The fall out of England’s dismal exit from the World Cup gathers apace in England. The coach, Fabio Capello, has been placed in limbo and must wait two weeks to hear whether the FA will back him or sack him. It is the natural instinct in times of failure, it seems, for the head to pay the penalty, and after previous poor World Cup or European Championship showings England coaches have been shown the door (usually at great cost to the FA).
Thankfully, some are reflecting on somewhat deeper problems at the heart of English football: At least if these two blogs are anything to go by: Stumbling and Mumbling and donpaskini. Don Paskini’s post looks at the Premiership and its organisational structure and lays blame for England’s malaise there. The clubs are too powerful and are run for profit and not the fans.
It seems to me it all boils down to what supporters want. In England it seems supporters crave winning and are clearly willing to pay a higher price (clubs run for profit etc), not just to buy their tickets. Do German fans have a more mature attitude to winning? Do they value the taking part over the participating? It would almost seem that way, given that German supports flock to games in droves, and different teams seem to win the Bundesliga each year. They don’t seem as bothered as perhaps the English press would be with failure on the European stage at club level.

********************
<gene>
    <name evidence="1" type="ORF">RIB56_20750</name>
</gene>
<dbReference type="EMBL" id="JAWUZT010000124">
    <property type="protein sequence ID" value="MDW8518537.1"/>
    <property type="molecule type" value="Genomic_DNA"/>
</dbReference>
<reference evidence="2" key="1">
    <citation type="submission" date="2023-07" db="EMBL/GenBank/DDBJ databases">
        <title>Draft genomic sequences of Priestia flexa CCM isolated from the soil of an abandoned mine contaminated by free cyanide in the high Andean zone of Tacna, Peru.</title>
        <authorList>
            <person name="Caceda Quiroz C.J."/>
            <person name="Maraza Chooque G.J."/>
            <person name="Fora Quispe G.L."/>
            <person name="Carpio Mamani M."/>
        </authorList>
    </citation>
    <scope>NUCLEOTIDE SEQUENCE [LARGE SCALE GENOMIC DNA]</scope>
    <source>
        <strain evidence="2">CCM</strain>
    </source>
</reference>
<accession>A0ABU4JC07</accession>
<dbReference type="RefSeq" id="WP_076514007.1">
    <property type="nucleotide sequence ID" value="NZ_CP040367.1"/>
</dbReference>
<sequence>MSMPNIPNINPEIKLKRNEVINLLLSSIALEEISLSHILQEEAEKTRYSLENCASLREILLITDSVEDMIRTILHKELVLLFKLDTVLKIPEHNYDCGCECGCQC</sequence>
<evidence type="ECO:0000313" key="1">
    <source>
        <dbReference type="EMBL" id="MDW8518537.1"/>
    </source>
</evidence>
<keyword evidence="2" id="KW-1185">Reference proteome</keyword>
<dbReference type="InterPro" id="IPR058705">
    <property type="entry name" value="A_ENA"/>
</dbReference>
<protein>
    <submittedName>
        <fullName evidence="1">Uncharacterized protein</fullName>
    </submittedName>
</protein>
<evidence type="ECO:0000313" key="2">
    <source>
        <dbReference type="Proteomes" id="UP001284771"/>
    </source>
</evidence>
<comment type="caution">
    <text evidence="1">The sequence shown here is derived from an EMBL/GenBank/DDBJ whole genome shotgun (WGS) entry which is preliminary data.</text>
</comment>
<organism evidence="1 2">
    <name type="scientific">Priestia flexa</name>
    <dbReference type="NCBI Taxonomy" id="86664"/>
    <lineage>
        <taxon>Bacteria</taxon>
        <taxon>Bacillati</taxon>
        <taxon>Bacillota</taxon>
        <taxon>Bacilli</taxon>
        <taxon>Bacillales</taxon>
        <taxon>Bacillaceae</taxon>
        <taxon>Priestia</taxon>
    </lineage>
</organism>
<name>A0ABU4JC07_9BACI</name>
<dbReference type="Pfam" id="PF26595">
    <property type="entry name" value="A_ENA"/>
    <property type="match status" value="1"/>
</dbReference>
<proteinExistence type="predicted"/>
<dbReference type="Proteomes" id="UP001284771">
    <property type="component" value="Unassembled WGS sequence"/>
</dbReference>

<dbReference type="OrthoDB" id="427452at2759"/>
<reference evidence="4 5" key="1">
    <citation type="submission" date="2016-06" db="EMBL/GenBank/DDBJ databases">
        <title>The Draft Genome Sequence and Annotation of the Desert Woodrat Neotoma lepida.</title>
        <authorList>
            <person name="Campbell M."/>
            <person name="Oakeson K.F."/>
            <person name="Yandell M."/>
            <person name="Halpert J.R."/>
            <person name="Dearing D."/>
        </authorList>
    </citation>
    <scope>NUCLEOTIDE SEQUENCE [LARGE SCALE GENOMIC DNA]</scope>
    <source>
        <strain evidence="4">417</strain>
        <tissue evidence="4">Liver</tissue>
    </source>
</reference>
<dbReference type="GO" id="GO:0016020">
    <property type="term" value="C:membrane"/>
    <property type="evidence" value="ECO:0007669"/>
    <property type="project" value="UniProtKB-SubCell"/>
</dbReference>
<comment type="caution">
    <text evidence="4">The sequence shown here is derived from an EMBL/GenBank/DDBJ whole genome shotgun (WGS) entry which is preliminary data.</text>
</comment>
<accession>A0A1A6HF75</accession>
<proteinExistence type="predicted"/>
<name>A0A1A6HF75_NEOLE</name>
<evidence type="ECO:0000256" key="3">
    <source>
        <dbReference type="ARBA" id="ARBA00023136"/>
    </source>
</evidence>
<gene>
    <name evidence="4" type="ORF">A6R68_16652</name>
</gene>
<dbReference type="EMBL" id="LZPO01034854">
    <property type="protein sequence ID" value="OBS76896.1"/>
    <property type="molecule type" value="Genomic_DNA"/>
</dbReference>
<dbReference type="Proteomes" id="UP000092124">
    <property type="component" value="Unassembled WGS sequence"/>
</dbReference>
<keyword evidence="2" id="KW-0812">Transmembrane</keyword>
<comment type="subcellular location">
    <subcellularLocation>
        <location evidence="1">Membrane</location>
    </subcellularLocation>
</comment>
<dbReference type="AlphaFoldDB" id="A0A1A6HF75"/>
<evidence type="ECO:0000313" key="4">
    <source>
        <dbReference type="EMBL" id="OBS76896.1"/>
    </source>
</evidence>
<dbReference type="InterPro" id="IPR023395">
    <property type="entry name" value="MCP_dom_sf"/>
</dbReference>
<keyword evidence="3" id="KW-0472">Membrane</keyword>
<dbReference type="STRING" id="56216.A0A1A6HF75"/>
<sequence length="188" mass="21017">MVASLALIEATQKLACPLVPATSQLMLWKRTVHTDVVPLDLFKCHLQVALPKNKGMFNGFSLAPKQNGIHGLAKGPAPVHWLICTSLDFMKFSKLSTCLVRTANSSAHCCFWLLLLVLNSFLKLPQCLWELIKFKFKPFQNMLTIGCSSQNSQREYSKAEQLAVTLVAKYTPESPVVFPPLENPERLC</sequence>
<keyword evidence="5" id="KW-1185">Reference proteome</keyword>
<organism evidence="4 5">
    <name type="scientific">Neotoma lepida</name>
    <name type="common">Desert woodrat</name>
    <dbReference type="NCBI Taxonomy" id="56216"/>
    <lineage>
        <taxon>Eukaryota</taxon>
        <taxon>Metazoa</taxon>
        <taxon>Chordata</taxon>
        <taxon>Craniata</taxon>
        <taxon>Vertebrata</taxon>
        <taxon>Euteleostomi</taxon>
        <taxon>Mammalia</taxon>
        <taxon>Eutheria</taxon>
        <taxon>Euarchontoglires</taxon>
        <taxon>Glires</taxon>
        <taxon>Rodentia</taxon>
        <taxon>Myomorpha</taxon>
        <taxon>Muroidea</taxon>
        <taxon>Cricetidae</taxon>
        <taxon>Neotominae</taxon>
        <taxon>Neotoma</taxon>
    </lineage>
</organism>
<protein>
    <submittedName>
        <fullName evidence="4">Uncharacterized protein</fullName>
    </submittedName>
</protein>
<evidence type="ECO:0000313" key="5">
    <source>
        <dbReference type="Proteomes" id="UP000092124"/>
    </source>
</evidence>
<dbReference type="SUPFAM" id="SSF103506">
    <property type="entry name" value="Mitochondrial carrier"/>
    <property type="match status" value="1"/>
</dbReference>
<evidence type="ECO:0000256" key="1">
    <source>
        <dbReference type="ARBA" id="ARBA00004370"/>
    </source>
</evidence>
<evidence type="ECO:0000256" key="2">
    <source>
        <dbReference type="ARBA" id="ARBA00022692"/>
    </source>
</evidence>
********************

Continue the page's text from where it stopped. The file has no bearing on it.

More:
Paskini also goes wider and somewhat akin to this, asks about a cultural difference between England and the more successful footballing nations, and probably has a good point. Of course though, one can’t change culture by firing the manager because the players aren’t up to scratch, and because beneath this the entire system of English football seems rotten to the core. Is it a British thing? Small nations regularly make the Euros and the World Cups, Scotland haven’t for years and I don’t think I was alive when Northern Ireland or Wales last made a major tournament. The fall-back for British fans is the tennis now: Wimbledon. But once you get past Andy Murray, there are no other good British players, and Murray only got good by going to Spain for his development. What is wrong with British sporting organisation? Is there anything wrong? We crave winners but perhaps we don’t care enough about the right organisational structures (British tennis has been in the doldrums for decades).
Who knows. But it seems the most idiotic solution is the one the FA will take (if past judgement is anything to go by), and Capello will fall on his sword, leaving grassroots football in England still desperately in need of the kinds of changes made elsewhere decades ago…